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Title: Structure of 5-hydroxymethylcytosine-specific restriction enzyme, AbaSI, in complex with DNA

Abstract

AbaSI, a member of the PvuRts1I-family of modification-dependent restriction endonucleases, cleaves DNA containing 5-hydroxymethylctosine (5hmC) and glucosylated 5hmC (g5hmC), but not DNA containing unmodified cytosine. AbaSI has been used as a tool for mapping the genomic locations of 5hmC, an important epigenetic modification in the DNA of higher organisms. Here we report the crystal structures of AbaSI in the presence and absence of DNA. These structures provide considerable, although incomplete, insight into how this enzyme acts. AbaSI appears to be mainly a homodimer in solution, but interacts with DNA in our structures as a homotetramer. Each AbaSI subunit comprises an N-terminal, Vsr-like, cleavage domain containing a single catalytic site, and a C-terminal, SRA-like, 5hmC-binding domain. Two N-terminal helices mediate most of the homodimer interface. Dimerization brings together the two catalytic sites required for double-strand cleavage, and separates the 5hmC binding-domains by ~ 70 Å, consistent with the known activity of AbaSI which cleaves DNA optimally between symmetrically modified cytosines ~ 22 bp apart. The eukaryotic SET and RING-associated (SRA) domains bind to DNA containing 5-methylcytosine (5mC) in the hemi-methylated CpG sequence. They make contacts in both the major and minor DNA grooves, and flip the modified cytosine out of themore » helix into a conserved binding pocket. In contrast, the SRA-like domain of AbaSI, which has no sequence specificity, contacts only the minor DNA groove, and in our current structures the 5hmC remains intra-helical. A conserved, binding pocket is nevertheless present in this domain, suitable for accommodating 5hmC and g5hmC. We consider it likely, therefore, that base-flipping is part of the recognition and cleavage mechanism of AbaSI, but that our structures represent an earlier, pre-flipped stage, prior to actual recognition.« less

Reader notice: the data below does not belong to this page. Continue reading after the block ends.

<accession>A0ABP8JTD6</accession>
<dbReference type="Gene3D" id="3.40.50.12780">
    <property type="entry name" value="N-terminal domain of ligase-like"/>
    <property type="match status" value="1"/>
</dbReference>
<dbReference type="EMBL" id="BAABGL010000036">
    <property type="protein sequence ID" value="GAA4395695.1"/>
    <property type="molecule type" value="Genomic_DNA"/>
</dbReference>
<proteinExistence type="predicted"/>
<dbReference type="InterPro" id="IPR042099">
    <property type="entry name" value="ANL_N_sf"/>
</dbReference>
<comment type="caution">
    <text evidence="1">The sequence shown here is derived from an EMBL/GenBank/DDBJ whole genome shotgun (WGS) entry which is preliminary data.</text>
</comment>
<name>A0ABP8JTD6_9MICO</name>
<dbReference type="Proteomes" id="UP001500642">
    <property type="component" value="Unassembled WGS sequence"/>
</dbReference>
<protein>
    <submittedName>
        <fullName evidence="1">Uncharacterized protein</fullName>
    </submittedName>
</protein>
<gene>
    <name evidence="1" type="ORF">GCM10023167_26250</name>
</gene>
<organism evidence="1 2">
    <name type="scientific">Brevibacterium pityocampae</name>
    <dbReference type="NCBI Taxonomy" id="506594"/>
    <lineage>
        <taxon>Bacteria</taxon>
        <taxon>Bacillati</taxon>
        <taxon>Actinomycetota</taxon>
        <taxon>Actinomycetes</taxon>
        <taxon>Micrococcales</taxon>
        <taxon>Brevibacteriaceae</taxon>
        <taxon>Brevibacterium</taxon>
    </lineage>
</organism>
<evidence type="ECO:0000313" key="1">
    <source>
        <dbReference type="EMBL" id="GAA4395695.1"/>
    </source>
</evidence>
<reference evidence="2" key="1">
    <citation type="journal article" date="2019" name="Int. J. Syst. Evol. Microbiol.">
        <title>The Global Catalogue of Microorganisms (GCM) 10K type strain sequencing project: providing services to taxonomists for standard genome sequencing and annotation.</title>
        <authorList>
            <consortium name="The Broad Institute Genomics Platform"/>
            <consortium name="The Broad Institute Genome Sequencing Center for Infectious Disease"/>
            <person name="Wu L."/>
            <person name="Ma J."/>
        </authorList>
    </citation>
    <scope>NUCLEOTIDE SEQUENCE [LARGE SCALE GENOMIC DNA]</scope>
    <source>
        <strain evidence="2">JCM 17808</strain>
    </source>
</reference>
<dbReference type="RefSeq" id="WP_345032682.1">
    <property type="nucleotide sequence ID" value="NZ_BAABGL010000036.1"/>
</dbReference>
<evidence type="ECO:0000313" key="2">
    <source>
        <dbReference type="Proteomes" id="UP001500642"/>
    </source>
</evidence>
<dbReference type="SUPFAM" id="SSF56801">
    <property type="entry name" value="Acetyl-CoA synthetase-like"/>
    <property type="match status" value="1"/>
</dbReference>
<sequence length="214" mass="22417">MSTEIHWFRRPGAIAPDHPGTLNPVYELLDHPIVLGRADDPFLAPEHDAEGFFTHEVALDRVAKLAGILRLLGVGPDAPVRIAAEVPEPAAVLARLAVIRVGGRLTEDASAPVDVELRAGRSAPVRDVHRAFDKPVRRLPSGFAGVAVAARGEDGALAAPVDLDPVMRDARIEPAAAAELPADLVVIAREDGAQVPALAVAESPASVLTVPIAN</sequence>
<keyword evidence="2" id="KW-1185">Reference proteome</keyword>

Authors:
; ; ; ; ; ; ; ; ;  [1];  [2]
  1. (Emory-MED)
  2. (
Publication Date:
Research Org.:
Argonne National Lab. (ANL), Argonne, IL (United States). Advanced Photon Source (APS)
Sponsoring Org.:
National Institutes of Health (NIH); USDOE Office of Science (SC)
OSTI Identifier:
1140052
Resource Type:
Journal Article
Resource Relation:
Journal Name: Nucleic Acids Research; Journal Volume: 42; Journal Issue: 12
Country of Publication:
United States
Language:
ENGLISH
Subject:
63 RADIATION, THERMAL, AND OTHER ENVIRON. POLLUTANT EFFECTS ON LIVING ORGS. AND BIOL. MAT.

Citation Formats

Horton, John R., Borgaro, Janine G., Griggs, Rose M., Quimby, Aine, Guan, Shengxi, Zhang, Xing, Wilson, Geoffrey G., Zheng, Yu, Zhu, Zhenyu, Cheng, Xiaodong, and NE Biolabs). Structure of 5-hydroxymethylcytosine-specific restriction enzyme, AbaSI, in complex with DNA. United States: N. p., 2014. Web. doi:10.1093/nar/gku497.